Scaffolding versus routine support for latina/o youth in an urban school: Tensions in building toward disciplinary literacy

Steven Z. Athanases, Luciana C. de Oliveira

Research output: Contribution to journalArticlepeer-review

37 Scopus citations


Scaffolding is widely referenced in educational literature and practice, in literacy education in particular, but often in reductive ways. Scaffolding is key for diverse youth in high-need settings, but few studies examine complexities and tensions of scaffolding in practice. This study asked how, if at all, teachers at a California high school with a mission to prepare urban, low-income, mostly Latina/o youth for academics and college admission enacted scaffolding to help students, many of them English learners, achieve academic goals. Drawing upon school and classroom data collected over a year and a half, including videorecorded observations, interviews, and student work samples, the study used observation instruments and qualitative analyses to answer questions using two teacher cases. Considering scaffolding for whom, teachers supported students they hoped to see achieve but whom they felt needed many supports, given histories of low test scores and some academic failure. In scaffolding for what purpose(s), much attention was devoted to scaffolding basic and intermediate levels of literacy activity, with less evidence of scaffolding disciplinary literacy and higher-order thinking. For scaffolding how, planned scaffolds of sequenced activities dominated, with promising examples of interactional scaffolds. One teacher case illustrates routine support, while the second illustrates scaffolding aligned with core elements of contingency, fading, and transfer of responsibility and with use of sociocultural dimensions of learning. The study highlights promise and tensions in scaffolding learning for Latino/a students in one urban public high school, with implications for teaching youth of color in lowincome settings, teaching English learners, and preparing teachers for this work.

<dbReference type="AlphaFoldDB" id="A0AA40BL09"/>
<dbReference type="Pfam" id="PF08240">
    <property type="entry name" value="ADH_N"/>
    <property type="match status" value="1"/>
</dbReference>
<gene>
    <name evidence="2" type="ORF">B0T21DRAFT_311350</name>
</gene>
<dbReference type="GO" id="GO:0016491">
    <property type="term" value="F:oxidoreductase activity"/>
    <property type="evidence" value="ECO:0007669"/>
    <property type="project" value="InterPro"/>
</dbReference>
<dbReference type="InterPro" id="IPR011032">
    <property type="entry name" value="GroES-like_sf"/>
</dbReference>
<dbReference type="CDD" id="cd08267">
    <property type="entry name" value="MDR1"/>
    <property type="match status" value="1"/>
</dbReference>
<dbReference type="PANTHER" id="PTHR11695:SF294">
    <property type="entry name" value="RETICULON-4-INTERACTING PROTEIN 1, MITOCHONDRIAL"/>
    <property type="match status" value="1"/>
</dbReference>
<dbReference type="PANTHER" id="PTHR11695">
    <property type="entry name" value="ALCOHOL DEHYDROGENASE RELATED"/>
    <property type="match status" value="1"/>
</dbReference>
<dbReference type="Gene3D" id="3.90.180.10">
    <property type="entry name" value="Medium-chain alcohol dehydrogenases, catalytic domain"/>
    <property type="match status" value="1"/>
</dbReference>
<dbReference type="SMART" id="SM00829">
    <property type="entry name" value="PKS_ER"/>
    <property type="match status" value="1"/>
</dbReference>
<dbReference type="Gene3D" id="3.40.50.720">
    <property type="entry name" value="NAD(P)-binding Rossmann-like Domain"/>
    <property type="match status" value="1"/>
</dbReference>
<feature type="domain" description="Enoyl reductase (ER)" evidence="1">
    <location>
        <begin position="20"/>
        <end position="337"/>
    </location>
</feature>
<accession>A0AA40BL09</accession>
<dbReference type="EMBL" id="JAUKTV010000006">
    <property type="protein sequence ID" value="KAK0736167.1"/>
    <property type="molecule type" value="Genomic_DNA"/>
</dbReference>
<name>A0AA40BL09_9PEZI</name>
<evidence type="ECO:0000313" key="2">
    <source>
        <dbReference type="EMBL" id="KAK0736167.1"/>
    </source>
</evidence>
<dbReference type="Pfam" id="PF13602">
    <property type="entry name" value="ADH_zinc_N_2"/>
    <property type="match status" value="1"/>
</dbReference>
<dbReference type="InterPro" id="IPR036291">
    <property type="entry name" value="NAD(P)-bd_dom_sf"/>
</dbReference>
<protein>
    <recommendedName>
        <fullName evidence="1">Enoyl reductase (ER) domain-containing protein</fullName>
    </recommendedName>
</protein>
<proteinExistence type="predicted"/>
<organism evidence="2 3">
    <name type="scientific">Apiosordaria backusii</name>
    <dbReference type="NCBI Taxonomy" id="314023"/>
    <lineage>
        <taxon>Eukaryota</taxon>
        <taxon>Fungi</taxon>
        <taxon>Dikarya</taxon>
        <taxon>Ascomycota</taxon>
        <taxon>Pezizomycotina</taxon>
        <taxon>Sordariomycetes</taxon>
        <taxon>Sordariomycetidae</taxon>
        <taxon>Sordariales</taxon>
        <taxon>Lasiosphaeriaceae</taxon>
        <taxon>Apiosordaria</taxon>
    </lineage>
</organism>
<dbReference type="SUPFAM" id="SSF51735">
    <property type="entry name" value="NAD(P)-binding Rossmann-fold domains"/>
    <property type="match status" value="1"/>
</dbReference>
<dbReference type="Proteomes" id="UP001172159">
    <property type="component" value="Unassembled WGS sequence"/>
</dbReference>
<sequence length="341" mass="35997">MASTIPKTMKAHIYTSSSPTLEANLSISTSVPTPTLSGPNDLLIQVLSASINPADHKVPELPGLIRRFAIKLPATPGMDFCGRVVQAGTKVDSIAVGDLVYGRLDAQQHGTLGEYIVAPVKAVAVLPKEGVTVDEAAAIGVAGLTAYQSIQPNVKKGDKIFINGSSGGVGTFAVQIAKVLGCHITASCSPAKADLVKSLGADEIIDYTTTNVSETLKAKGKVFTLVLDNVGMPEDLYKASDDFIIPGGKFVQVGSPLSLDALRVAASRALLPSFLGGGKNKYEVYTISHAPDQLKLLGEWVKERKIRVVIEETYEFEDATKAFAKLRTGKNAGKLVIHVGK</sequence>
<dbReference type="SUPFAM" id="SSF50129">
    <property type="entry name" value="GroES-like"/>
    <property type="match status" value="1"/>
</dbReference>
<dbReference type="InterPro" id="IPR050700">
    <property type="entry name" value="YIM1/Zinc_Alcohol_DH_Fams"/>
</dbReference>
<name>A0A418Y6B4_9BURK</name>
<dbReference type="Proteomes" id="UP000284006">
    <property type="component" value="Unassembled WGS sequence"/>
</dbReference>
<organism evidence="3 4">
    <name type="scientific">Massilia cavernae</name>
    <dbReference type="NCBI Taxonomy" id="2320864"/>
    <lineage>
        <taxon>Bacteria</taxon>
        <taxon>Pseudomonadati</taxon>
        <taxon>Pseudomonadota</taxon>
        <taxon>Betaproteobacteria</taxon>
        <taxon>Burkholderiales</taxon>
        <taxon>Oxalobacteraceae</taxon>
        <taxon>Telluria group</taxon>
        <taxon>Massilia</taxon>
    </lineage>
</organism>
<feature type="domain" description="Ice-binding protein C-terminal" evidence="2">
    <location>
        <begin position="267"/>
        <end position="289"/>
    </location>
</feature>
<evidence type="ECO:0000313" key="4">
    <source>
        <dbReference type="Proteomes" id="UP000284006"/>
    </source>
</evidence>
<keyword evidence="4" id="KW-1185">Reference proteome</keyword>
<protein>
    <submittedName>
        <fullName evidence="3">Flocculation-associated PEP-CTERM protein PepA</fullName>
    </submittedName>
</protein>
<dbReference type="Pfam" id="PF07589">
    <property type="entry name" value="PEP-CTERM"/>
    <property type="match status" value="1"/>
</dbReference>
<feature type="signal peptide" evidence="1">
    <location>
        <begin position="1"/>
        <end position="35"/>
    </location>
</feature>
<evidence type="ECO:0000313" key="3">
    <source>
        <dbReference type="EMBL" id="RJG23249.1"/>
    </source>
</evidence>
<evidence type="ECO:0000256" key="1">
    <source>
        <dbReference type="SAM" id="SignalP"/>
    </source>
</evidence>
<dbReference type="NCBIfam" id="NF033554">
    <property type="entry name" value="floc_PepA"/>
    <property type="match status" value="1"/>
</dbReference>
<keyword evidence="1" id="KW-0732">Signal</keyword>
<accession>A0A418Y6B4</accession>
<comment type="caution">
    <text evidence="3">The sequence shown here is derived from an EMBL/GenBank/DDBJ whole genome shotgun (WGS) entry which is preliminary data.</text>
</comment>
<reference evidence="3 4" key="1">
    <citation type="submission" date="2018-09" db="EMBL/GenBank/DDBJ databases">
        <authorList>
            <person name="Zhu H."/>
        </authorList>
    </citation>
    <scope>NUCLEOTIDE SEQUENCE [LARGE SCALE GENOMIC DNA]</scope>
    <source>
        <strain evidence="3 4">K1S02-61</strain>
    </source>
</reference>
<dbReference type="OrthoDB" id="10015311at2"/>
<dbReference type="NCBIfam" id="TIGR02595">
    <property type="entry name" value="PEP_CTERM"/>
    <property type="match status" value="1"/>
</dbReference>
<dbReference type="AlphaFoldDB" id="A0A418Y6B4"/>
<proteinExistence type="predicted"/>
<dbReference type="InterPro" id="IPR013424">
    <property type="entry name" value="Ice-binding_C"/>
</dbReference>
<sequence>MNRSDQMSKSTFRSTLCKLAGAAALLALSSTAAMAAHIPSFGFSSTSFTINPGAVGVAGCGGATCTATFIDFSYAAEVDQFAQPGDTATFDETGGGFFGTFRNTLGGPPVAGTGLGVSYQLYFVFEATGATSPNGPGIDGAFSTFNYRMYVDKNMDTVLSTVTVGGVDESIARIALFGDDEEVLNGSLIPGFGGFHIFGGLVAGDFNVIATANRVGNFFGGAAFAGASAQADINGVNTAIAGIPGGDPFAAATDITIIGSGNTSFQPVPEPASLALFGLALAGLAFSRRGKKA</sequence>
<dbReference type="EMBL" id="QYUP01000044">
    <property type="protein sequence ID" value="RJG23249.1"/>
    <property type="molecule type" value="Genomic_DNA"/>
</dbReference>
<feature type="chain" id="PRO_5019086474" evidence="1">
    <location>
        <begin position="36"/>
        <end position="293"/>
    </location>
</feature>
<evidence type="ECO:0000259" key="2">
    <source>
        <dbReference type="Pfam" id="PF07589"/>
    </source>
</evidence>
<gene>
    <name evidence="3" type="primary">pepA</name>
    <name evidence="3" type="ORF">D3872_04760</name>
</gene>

Original languageEnglish (US)
Pages (from-to)263-299
Number of pages37
JournalJournal of Literacy Research
Issue number2
StatePublished - Jan 1 2014
Externally publishedYes


  • English language learners
  • Latina/o youth
  • Literacy learning
  • Scaffolding
  • Urban setting

ASJC Scopus subject areas

  • Education
  • Language and Linguistics
  • Linguistics and Language


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